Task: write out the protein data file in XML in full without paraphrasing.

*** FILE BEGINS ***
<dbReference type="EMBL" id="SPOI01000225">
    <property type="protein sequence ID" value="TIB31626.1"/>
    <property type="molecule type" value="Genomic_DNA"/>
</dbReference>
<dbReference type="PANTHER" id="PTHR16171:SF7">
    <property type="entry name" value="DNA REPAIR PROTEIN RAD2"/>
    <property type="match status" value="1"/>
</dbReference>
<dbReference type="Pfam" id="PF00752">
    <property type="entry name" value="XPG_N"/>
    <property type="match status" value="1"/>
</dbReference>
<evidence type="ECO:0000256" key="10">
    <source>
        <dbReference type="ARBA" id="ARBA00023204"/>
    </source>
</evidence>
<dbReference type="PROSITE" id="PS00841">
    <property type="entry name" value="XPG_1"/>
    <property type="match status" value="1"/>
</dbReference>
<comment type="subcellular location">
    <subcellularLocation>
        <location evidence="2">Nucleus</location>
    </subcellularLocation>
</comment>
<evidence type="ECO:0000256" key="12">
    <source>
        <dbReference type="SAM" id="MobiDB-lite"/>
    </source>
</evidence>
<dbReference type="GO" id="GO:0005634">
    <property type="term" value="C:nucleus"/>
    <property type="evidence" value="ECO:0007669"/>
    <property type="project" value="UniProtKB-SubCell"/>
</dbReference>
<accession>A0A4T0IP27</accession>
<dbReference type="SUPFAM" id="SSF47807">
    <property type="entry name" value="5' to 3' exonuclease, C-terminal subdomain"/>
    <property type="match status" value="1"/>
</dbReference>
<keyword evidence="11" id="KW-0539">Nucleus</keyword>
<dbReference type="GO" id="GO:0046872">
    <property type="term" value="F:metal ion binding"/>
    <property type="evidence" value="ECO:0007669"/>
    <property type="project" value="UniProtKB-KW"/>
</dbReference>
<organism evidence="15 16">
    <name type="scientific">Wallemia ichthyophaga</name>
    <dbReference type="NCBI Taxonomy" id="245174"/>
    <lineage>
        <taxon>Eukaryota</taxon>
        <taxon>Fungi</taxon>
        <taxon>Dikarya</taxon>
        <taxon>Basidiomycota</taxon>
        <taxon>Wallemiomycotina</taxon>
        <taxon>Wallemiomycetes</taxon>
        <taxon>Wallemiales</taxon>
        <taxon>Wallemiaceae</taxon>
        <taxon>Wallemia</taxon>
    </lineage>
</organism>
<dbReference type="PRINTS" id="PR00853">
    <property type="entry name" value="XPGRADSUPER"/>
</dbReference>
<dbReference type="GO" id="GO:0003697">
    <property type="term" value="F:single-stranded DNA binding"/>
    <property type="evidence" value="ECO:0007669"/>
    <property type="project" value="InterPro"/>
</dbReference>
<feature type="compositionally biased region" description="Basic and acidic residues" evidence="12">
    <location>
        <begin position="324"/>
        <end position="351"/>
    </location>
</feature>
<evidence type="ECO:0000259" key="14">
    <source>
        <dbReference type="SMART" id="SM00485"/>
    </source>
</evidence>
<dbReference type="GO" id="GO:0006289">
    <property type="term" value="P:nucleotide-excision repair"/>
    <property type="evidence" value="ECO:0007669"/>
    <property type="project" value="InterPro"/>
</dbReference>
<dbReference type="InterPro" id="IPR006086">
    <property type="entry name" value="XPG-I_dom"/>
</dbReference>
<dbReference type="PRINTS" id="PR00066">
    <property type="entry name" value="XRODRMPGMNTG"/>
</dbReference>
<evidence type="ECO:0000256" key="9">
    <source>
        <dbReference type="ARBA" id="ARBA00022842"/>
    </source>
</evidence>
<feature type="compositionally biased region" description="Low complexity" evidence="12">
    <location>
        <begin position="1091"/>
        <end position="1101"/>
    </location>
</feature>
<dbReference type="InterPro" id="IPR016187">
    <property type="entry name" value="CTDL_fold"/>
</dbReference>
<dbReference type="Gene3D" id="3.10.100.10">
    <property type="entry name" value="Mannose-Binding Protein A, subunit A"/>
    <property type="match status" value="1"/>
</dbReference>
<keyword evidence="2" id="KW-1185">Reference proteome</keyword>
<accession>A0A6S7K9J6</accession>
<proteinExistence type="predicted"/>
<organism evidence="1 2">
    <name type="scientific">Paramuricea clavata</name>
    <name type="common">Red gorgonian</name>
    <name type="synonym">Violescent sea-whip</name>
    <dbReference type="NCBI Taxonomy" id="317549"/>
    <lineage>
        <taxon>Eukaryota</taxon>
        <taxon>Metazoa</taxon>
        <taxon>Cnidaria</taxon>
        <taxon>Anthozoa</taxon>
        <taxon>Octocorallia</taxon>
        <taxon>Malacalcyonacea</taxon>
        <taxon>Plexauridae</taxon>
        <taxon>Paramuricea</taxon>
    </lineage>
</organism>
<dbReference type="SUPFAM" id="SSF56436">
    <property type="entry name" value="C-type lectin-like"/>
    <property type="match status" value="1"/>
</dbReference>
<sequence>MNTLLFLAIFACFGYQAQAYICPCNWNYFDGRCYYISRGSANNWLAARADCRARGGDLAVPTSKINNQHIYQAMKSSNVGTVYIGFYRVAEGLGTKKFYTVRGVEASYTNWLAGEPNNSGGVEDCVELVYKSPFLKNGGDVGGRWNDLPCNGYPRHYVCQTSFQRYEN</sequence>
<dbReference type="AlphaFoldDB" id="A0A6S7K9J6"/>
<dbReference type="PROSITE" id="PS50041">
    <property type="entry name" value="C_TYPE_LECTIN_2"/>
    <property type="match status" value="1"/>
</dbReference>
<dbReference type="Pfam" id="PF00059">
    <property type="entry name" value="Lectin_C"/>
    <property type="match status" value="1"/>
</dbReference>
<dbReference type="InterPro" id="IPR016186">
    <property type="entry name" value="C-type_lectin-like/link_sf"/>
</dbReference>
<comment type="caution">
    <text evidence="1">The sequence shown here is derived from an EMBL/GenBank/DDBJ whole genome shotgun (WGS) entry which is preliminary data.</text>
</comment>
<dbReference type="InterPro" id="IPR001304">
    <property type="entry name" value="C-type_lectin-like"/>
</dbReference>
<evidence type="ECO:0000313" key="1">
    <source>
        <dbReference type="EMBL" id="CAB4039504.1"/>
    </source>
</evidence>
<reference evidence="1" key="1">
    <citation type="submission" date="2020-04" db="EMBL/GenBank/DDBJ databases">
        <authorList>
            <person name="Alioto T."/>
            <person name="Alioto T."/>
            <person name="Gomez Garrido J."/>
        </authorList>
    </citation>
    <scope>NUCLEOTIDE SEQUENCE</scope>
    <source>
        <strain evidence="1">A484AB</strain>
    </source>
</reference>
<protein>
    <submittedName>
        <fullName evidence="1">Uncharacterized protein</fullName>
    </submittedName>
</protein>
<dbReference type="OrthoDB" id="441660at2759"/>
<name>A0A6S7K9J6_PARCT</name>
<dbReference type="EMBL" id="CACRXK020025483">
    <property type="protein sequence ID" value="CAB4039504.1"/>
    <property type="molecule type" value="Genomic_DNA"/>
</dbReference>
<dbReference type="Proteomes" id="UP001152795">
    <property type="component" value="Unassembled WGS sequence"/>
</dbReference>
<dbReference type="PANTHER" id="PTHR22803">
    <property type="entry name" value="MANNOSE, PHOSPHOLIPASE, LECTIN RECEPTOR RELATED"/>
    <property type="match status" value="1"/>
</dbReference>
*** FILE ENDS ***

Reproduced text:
<dbReference type="EMBL" id="SPOI01000225">
    <property type="protein sequence ID" value="TIB31626.1"/>
    <property type="molecule type" value="Genomic_DNA"/>
</dbReference>
<dbReference type="PANTHER" id="PTHR16171:SF7">
    <property type="entry name" value="DNA REPAIR PROTEIN RAD2"/>
    <property type="match status" value="1"/>
</dbReference>
<dbReference type="Pfam" id="PF00752">
    <property type="entry name" value="XPG_N"/>
    <property type="match status" value="1"/>
</dbReference>
<evidence type="ECO:0000256" key="10">
    <source>
        <dbReference type="ARBA" id="ARBA00023204"/>
    </source>
</evidence>
<dbReference type="PROSITE" id="PS00841">
    <property type="entry name" value="XPG_1"/>
    <property type="match status" value="1"/>
</dbReference>
<comment type="subcellular location">
    <subcellularLocation>
        <location evidence="2">Nucleus</location>
    </subcellularLocation>
</comment>
<evidence type="ECO:0000256" key="12">
    <source>
        <dbReference type="SAM" id="MobiDB-lite"/>
    </source>
</evidence>
<dbReference type="GO" id="GO:0005634">
    <property type="term" value="C:nucleus"/>
    <property type="evidence" value="ECO:0007669"/>
    <property type="project" value="UniProtKB-SubCell"/>
</dbReference>
<accession>A0A4T0IP27</accession>
<dbReference type="SUPFAM" id="SSF47807">
    <property type="entry name" value="5' to 3' exonuclease, C-terminal subdomain"/>
    <property type="match status" value="1"/>
</dbReference>
<keyword evidence="11" id="KW-0539">Nucleus</keyword>
<dbReference type="GO" id="GO:0046872">
    <property type="term" value="F:metal ion binding"/>
    <property type="evidence" value="ECO:0007669"/>
    <property type="project" value="UniProtKB-KW"/>
</dbReference>
<organism evidence="15 16">
    <name type="scientific">Wallemia ichthyophaga</name>
    <dbReference type="NCBI Taxonomy" id="245174"/>
    <lineage>
        <taxon>Eukaryota</taxon>
        <taxon>Fungi</taxon>
        <taxon>Dikarya</taxon>
        <taxon>Basidiomycota</taxon>
        <taxon>Wallemiomycotina</taxon>
        <taxon>Wallemiomycetes</taxon>
        <taxon>Wallemiales</taxon>
        <taxon>Wallemiaceae</taxon>
        <taxon>Wallemia</taxon>
    </lineage>
</organism>
<dbReference type="PRINTS" id="PR00853">
    <property type="entry name" value="XPGRADSUPER"/>
</dbReference>
<dbReference type="GO" id="GO:0003697">
    <property type="term" value="F:single-stranded DNA binding"/>
    <property type="evidence" value="ECO:0007669"/>
    <property type="project" value="InterPro"/>
</dbReference>
<feature type="compositionally biased region" description="Basic and acidic residues" evidence="12">
    <location>
        <begin position="324"/>
        <end position="351"/>
    </location>
</feature>
<evidence type="ECO:0000259" key="14">
    <source>
        <dbReference type="SMART" id="SM00485"/>
    </source>
</evidence>
<dbReference type="GO" id="GO:0006289">
    <property type="term" value="P:nucleotide-excision repair"/>
    <property type="evidence" value="ECO:0007669"/>
    <property type="project" value="InterPro"/>
</dbReference>
<dbReference type="InterPro" id="IPR006086">
    <property type="entry name" value="XPG-I_dom"/>
</dbReference>
<dbReference type="PRINTS" id="PR00066">
    <property type="entry name" value="XRODRMPGMNTG"/>
</dbReference>
<evidence type="ECO:0000256" key="9">
    <source>
        <dbReference type="ARBA" id="ARBA00022842"/>
    </source>
</evidence>
<feature type="compositionally biased region" description="Low complexity" evidence="12">
    <location>
        <begin position="1091"/>
        <end position="1101"/>
    </location>
</feature>
<dbReference type="InterPro" id="IPR016187">
    <property type="entry name" value="CTDL_fold"/>
</dbReference>
<dbReference type="Gene3D" id="3.10.100.10">
    <property type="entry name" value="Mannose-Binding Protein A, subunit A"/>
    <property type="match status" value="1"/>
</dbReference>
<keyword evidence="2" id="KW-1185">Reference proteome</keyword>
<accession>A0A6S7K9J6</accession>
<proteinExistence type="predicted"/>
<organism evidence="1 2">
    <name type="scientific">Paramuricea clavata</name>
    <name type="common">Red gorgonian</name>
    <name type="synonym">Violescent sea-whip</name>
    <dbReference type="NCBI Taxonomy" id="317549"/>
    <lineage>
        <taxon>Eukaryota</taxon>
        <taxon>Metazoa</taxon>
        <taxon>Cnidaria</taxon>
        <taxon>Anthozoa</taxon>
        <taxon>Octocorallia</taxon>
        <taxon>Malacalcyonacea</taxon>
        <taxon>Plexauridae</taxon>
        <taxon>Paramuricea</taxon>
    </lineage>
</organism>
<dbReference type="SUPFAM" id="SSF56436">
    <property type="entry name" value="C-type lectin-like"/>
    <property type="match status" value="1"/>
</dbReference>
<sequence>MNTLLFLAIFACFGYQAQAYICPCNWNYFDGRCYYISRGSANNWLAARADCRARGGDLAVPTSKINNQHIYQAMKSSNVGTVYIGFYRVAEGLGTKKFYTVRGVEASYTNWLAGEPNNSGGVEDCVELVYKSPFLKNGGDVGGRWNDLPCNGYPRHYVCQTSFQRYEN</sequence>
<dbReference type="AlphaFoldDB" id="A0A6S7K9J6"/>
<dbReference type="PROSITE" id="PS50041">
    <property type="entry name" value="C_TYPE_LECTIN_2"/>
    <property type="match status" value="1"/>
</dbReference>
<dbReference type="Pfam" id="PF00059">
    <property type="entry name" value="Lectin_C"/>
    <property type="match status" value="1"/>
</dbReference>
<dbReference type="InterPro" id="IPR016186">
    <property type="entry name" value="C-type_lectin-like/link_sf"/>
</dbReference>
<comment type="caution">
    <text evidence="1">The sequence shown here is derived from an EMBL/GenBank/DDBJ whole genome shotgun (WGS) entry which is preliminary data.</text>
</comment>
<dbReference type="InterPro" id="IPR001304">
    <property type="entry name" value="C-type_lectin-like"/>
</dbReference>
<evidence type="ECO:0000313" key="1">
    <source>
        <dbReference type="EMBL" id="CAB4039504.1"/>
    </source>
</evidence>
<reference evidence="1" key="1">
    <citation type="submission" date="2020-04" db="EMBL/GenBank/DDBJ databases">
        <authorList>
            <person name="Alioto T."/>
            <person name="Alioto T."/>
            <person name="Gomez Garrido J."/>
        </authorList>
    </citation>
    <scope>NUCLEOTIDE SEQUENCE</scope>
    <source>
        <strain evidence="1">A484AB</strain>
    </source>
</reference>
<protein>
    <submittedName>
        <fullName evidence="1">Uncharacterized protein</fullName>
    </submittedName>
</protein>
<dbReference type="OrthoDB" id="441660at2759"/>
<name>A0A6S7K9J6_PARCT</name>
<dbReference type="EMBL" id="CACRXK020025483">
    <property type="protein sequence ID" value="CAB4039504.1"/>
    <property type="molecule type" value="Genomic_DNA"/>
</dbReference>
<dbReference type="Proteomes" id="UP001152795">
    <property type="component" value="Unassembled WGS sequence"/>
</dbReference>
<dbReference type="PANTHER" id="PTHR22803">
    <property type="entry name" value="MANNOSE, PHOSPHOLIPASE, LECTIN RECEPTOR RELATED"/>
    <property type="match status" value="1"/>
</dbReference>